The Leap Motion system recognizes and tracks hands and fingers. The device operates in an intimate proximity with high precision and tracking frame rate and reports discrete positions and motion.
The Leap Motion controller uses optical sensors and infrared light. The sensors are directed along the y-axis – upward when the controller is in its standard operating position – and have a field of view of about 150 degrees. The effective range of the Leap Motion Controller extends from approximately 25 to 600 millimeters above the device (1 inch to 2 feet).
Detection and tracking work best when the controller has a clear, high-contrast view of an object’s silhouette. The Leap Motion software combines its sensor data with an internal model of the human hand to help cope with challenging tracking conditions.
The Leap Motion system employs a right-handed Cartesian coordinate system. The origin is centered at the top of the Leap Motion Controller. The x- and z-axes lie in the horizontal plane, with the x-axis running parallel to the long edge of the device. The y-axis is vertical, with positive values increasing upwards (in contrast to the downward orientation of most computer graphics coordinate systems). The z-axis has positive values increasing toward the user.
The Leap Motion API measures physical quantities with the following units:
|Time:||microseconds (unless otherwise noted)|
Motion tracking data¶
As the Leap Motion controller tracks hands, fingers, and tools in its field of view, it provides updates as a set – or frame – of data. Each Frame object representing a frame contains lists of tracked entities, such as hands and fingers. The Frame object is essentially the root of the Leap Motion data model.
To read more about Frames, see Frames.
The hand model provides information about the identity, position, and other characteristics of a detected hand, the arm to which the hand is attached, and lists of the fingers associated with the hand.
Hands are represented by the Hand class.
The Leap Motion software uses an internal model of a human hand to provide predictive tracking even when parts of a hand are not visible. The hand model always provides positions for five fingers, although tracking is optimal when the silhouette of a hand and all its fingers are clearly visible. The software uses the visible parts of the hand, its internal model, and past observations to calculate the most likely positions of the parts that are not currently visible. Note that subtle movements of fingers tucked against the hand or shielded from the Leap Motion sensors are typically not detectable. A Hand.confidence rating indicates how well the observed data fits the internal model.
More than two hands can appear in the hand list for a frame if more than one person’s hands or other hand-like objects are in view. However, we recommend keeping at most two hands in the Leap Motion Controller’s field of view for optimal motion tracking quality.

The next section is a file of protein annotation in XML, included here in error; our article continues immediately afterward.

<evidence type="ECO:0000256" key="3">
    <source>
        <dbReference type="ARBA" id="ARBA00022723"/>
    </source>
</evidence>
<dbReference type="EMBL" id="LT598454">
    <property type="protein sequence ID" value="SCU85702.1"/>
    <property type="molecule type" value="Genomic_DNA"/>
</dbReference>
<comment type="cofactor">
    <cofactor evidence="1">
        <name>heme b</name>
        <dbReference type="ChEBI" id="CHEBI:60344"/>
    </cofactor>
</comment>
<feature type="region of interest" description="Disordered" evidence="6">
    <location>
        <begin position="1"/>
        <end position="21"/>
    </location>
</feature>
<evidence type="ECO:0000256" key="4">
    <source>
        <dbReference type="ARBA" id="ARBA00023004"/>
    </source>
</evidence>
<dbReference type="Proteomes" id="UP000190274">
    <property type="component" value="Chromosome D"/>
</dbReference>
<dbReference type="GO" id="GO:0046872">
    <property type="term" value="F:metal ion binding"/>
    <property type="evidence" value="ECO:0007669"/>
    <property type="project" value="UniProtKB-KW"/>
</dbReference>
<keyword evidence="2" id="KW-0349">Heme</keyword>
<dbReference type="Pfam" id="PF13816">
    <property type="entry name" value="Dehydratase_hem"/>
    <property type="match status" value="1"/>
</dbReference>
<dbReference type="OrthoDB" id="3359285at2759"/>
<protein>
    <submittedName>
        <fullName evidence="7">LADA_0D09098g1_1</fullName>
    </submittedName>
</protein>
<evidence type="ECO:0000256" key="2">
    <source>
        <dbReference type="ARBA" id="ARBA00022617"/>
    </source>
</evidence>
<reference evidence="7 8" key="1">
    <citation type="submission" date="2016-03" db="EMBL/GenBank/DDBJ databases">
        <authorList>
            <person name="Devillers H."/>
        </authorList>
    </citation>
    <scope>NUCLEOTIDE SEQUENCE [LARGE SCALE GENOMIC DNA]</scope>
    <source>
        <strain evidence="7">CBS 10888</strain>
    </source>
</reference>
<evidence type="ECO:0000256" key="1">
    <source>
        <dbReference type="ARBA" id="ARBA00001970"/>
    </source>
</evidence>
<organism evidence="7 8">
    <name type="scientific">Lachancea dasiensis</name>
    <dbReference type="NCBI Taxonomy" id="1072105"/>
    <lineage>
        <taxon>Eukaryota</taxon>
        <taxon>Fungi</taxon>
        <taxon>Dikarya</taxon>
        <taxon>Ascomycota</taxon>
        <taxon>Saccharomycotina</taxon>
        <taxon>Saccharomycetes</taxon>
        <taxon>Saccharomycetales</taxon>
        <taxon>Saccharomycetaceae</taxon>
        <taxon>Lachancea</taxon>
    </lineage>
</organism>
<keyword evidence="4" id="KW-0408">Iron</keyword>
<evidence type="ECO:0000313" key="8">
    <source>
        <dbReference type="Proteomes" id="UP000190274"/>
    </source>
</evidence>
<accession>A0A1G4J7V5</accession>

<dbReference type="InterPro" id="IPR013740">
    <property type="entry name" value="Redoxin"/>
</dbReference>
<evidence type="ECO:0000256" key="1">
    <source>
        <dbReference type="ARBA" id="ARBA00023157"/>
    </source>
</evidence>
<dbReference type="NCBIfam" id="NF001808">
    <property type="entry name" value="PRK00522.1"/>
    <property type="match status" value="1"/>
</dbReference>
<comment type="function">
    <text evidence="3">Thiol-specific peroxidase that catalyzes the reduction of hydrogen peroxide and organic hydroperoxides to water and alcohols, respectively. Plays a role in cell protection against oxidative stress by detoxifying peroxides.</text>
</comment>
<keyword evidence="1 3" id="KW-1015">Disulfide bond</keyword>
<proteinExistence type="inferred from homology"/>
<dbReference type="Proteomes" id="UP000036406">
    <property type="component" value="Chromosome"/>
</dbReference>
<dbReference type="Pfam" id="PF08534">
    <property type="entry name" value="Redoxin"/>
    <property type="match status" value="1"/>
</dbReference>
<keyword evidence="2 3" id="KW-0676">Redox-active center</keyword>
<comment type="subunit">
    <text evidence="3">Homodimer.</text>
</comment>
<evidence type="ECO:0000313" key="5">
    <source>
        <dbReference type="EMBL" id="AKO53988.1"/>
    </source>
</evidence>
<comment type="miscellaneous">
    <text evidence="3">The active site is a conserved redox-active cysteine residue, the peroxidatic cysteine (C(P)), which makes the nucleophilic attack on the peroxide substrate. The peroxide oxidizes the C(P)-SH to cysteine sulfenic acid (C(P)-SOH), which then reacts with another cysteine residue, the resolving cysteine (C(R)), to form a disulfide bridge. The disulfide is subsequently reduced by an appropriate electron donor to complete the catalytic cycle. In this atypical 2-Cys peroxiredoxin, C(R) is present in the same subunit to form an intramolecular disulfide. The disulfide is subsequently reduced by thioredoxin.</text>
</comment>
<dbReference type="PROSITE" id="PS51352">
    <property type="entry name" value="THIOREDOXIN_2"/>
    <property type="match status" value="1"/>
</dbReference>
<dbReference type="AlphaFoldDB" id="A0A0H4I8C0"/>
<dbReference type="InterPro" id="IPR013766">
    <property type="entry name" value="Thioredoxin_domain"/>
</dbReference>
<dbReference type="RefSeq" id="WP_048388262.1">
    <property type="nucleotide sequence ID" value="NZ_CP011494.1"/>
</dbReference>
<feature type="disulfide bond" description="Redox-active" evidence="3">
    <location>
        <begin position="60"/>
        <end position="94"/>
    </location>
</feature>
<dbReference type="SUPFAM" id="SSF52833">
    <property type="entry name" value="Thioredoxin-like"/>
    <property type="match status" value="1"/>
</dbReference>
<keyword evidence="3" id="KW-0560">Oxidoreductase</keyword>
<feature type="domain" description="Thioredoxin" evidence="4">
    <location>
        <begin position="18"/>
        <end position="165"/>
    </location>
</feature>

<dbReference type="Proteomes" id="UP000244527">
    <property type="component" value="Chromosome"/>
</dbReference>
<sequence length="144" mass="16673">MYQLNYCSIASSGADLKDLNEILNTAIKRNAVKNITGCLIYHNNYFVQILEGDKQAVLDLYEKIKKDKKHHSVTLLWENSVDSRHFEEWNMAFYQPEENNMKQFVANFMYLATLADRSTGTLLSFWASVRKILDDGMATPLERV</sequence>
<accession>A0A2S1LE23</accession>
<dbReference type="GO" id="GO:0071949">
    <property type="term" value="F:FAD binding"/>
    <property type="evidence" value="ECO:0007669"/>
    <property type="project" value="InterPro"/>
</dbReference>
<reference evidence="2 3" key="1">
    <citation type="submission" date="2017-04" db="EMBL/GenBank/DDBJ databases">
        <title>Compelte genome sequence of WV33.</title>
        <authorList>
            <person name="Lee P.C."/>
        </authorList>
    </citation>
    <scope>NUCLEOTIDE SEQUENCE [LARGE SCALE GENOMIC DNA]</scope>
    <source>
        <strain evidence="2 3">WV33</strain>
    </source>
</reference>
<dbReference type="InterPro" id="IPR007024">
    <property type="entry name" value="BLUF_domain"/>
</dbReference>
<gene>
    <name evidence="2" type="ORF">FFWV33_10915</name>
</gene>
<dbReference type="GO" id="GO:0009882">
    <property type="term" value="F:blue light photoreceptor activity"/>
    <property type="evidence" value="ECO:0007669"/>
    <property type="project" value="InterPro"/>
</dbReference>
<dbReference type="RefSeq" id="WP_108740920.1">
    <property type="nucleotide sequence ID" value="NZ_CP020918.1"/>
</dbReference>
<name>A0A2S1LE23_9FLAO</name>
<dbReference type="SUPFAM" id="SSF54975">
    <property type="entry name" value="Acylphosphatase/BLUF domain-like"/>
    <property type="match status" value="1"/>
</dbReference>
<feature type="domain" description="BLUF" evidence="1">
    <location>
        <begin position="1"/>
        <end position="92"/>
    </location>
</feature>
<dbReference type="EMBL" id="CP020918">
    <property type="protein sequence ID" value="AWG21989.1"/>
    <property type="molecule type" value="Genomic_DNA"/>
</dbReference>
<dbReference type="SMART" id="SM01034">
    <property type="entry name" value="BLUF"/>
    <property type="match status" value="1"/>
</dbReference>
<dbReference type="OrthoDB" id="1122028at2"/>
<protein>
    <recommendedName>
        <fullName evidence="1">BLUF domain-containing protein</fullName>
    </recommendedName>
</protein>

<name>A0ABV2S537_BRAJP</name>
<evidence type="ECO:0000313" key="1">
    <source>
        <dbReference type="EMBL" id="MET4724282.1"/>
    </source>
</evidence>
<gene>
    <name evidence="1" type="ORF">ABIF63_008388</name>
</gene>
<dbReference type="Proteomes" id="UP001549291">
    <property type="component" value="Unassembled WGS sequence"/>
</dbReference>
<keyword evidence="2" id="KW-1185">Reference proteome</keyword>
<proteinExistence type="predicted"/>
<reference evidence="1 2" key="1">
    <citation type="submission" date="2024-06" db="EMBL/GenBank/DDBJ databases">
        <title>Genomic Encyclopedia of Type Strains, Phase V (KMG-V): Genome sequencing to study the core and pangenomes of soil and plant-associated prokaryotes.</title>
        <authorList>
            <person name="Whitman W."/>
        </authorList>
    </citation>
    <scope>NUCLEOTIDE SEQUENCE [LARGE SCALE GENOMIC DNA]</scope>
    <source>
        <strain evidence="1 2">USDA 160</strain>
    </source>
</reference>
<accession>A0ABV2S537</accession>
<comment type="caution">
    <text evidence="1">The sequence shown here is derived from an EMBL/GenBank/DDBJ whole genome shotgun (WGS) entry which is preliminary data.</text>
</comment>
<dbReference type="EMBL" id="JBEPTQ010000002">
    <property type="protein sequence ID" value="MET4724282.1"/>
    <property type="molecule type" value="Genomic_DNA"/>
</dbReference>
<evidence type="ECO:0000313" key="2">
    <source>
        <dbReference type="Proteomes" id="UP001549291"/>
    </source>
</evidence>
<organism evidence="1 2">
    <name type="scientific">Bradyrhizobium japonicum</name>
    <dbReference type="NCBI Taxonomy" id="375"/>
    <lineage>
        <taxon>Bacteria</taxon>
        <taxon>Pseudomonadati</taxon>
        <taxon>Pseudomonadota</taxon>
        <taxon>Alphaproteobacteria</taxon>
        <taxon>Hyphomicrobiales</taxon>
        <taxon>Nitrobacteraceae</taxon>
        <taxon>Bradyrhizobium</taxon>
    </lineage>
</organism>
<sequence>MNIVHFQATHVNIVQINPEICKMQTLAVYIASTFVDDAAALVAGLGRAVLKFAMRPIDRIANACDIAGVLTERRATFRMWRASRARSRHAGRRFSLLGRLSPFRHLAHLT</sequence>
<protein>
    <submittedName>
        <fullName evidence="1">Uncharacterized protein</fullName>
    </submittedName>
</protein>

An Arm is a bone-like object that provides the orientation, length, width, and end points of an arm. When the elbow is not in view, the Leap Motion controller estimates its position based on past observations as well as typical human proportion.
The Leap Motion controller provides information about each finger on a hand. If all or part of a finger is not visible, the finger characteristics are estimated based on recent observations and the anatomical model of the hand. Fingers are identified by type name, i.e. thumb, index, middle, ring, and pinky.
A Finger object provides a Bone object describing the position and orientation of each anatomical finger bone. All fingers contain four bones ordered from base to tip.
The bones are identified as:
- Metacarpal – the bone inside the hand connecting the finger to the wrist (except the thumb)
- Proximal Phalanx – the bone at the base of the finger, connected to the palm
- Intermediate Phalanx – the middle bone of the finger, between the tip and the base
- Distal Phalanx – the terminal bone at the end of the finger
This model for the thumb does not quite match the standard anatomical naming system. A real thumb has one less bone than the other fingers. However, for ease of programming, the Leap Motion thumb model includes a zero-length metacarpal bone so that the thumb has the same number of bones at the same indexes as the other fingers. As a result the thumb’s anatomical metacarpal bone is labeled as a proximal phalanx and the anatomical proximal phalanx is labeled as the intermediate phalanx in the Leap Motion finger bone model.
(Original diagram by Marianna Villareal.)
Along with the computed tracking data, you can get the raw sensor images from the Leap Motion cameras.
The image data contains the measured IR brightness values and the calibration data required to correct for the complex lens distortion. You can use the sensor images for augmented reality applications, especially when the Leap Motion hardware is mounted to a VR headset.
For more information, see Camera Images.